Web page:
At the top of this list has to be a strong faith life in prayer. In addition to attending mass we began by praying together at the close of each day. As we had children, this became a family prayer time where each of us lifts up our intentions and one another in prayer. Yet, over the years we find that we also join together to pray throughout the day. It could simply be a text, or the invitation to say a decade or two of the rosary together. “Where two or more are gathered in my name” truly has special significance in our lives.
Secondly, we have found it vital to support one another through life’s challenges as well as to fully celebrate life’s gifts.  In those moments when I’ve been given an overly demanding day, or sleep and serenity elude me, I know he’s there to listen and lend a hand. Conversely, when one of us has good news we appreciate that we have been called to joyfully share in it.  I’d venture to say that we are each other’s biggest fan!
Finally, communication is not just important but essential to both of us. This goes past daily pleasantries – so often requiring persistence, patience and desire.  Whether big or small, we always try to include one another in the decision making process. Even when we disagree, we strive to never go to sleep angry.

3. What role has your faith played in your marriage?

From the beginning, marriage has been for us a lifetime commitment to a shared journey of intimate friendship. And while there are twists, turns, and speed bumps on this path, there are no viable exits. There is, however, a Guide who knows the terrain, holds the map, provides rest and sees the big picture. Faith for us requires trust- not only in each other but in God to see us though the difficult times.
The year my youngest was born, I had lost my grandmother and later my mom to cancer. My husband, then an Army helicopter pilot, was shortly thereafter sent orders to be deployed to Iraq for an indefinite time. Through the many tears I found God right beside me, and peace came in trusting Him through the chaos. Not to be disappointed, God brought John home safely and much sooner than expected.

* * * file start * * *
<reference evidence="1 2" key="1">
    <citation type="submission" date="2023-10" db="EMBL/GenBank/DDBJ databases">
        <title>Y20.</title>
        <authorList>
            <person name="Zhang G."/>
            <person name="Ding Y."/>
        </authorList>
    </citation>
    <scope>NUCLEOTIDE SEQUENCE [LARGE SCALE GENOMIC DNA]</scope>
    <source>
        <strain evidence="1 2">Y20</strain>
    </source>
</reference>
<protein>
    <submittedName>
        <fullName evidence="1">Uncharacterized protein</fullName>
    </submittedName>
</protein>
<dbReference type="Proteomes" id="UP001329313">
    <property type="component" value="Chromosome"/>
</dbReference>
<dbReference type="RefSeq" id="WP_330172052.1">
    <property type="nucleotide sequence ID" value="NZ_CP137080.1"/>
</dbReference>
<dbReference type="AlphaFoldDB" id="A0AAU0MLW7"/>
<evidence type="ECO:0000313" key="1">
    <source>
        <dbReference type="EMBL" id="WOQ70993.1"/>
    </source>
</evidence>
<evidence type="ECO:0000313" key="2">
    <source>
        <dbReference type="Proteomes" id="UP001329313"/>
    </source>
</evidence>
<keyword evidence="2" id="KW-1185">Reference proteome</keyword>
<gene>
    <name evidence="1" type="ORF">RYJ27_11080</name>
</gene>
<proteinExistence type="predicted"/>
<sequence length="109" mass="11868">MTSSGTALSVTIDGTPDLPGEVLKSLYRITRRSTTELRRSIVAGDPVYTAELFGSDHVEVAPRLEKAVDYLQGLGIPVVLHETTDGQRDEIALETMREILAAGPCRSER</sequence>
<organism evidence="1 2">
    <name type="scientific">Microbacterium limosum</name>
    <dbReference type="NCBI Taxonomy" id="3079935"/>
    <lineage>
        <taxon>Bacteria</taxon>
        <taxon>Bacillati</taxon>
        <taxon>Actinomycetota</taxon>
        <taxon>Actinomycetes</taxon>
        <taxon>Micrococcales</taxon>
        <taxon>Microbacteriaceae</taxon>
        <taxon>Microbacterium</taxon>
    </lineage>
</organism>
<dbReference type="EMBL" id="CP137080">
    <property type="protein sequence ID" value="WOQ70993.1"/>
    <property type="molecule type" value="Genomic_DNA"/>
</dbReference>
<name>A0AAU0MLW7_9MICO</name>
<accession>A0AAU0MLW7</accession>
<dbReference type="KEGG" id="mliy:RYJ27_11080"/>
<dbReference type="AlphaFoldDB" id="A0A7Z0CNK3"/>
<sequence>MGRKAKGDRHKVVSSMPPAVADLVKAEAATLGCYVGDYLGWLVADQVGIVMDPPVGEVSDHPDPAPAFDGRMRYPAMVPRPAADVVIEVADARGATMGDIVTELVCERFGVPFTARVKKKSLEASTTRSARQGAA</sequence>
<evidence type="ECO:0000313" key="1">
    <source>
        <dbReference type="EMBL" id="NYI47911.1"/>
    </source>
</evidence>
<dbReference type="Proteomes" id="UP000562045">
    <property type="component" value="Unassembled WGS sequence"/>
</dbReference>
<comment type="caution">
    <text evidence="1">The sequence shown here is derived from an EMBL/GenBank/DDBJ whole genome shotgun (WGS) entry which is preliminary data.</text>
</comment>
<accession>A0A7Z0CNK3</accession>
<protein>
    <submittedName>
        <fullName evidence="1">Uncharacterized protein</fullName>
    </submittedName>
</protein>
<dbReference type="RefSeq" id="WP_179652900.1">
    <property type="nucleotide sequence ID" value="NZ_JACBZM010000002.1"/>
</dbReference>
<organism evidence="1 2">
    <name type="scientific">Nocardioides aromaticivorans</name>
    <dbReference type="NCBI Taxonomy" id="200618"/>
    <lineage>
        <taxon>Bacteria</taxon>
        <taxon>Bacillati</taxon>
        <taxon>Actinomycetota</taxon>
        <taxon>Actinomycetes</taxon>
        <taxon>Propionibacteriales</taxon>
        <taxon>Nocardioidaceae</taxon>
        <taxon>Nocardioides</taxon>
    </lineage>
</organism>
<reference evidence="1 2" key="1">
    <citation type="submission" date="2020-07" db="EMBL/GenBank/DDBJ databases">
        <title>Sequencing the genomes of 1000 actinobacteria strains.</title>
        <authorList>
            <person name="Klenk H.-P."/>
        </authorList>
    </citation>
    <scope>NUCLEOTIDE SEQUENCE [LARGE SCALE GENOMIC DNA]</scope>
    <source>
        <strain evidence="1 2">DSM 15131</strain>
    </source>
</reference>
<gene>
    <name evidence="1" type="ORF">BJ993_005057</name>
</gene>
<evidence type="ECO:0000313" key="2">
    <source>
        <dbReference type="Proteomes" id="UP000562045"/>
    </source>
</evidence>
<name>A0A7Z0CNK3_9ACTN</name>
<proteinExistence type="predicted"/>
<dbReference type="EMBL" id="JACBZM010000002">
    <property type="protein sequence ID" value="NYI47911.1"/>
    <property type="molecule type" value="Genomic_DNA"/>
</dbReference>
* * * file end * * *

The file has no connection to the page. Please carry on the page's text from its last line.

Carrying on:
4. What advice would you give people who are dating and considering marriage?

Spend time to really get to know the person you love. While it’s not necessary to spend as great an amount of time as we did, really examine if you are compatible. It’s important to seriously consider if you can truly live with one another’s flaws. Jokingly, today my husband says that we can truthfully say that we successfully survived a 2 year interview process during our engagement!

 5. What advice would you give newlyweds?

Love God and put God first in your marriage. Following the greatest commandment to, “Love the Lord, your God, with all your heart, with all your soul, and with all your mind” (Mt 22:37). Yet, what does this really look like? Simply put, it means making space and time to talk to and spend time with God in your everyday- seeking Him in all that you do. If you can do this, you increasingly realize that you are capable of expressing even more love in all your other relationships. More than comfortable with coming in second, it is in fact one of the things we love most about each other.

6. What’s your top parenting tip, or advice for couples who are trying to have children?

Elizabeth: For me, it’s patience and forgiveness.  Highly desired and but sometimes lacking, patience I believe is needed both in conceiving and raising children. I have come to recognize over the years that God’s timing is not necessarily my own. Hand in hand with forgiveness, patience is what God shows me as time and time again I slip and he gently picks me up.
John:  My advice for parenting is consistency. Consistently loving, but taking a steadfast and predictable course. Our children can faithfully depend on the fact that each decision has been carefully weighed, and made in their best interest. It is being able to say no when their eyes plead yes, because you want so much more for them. This is indeed a gift that they will value later in life!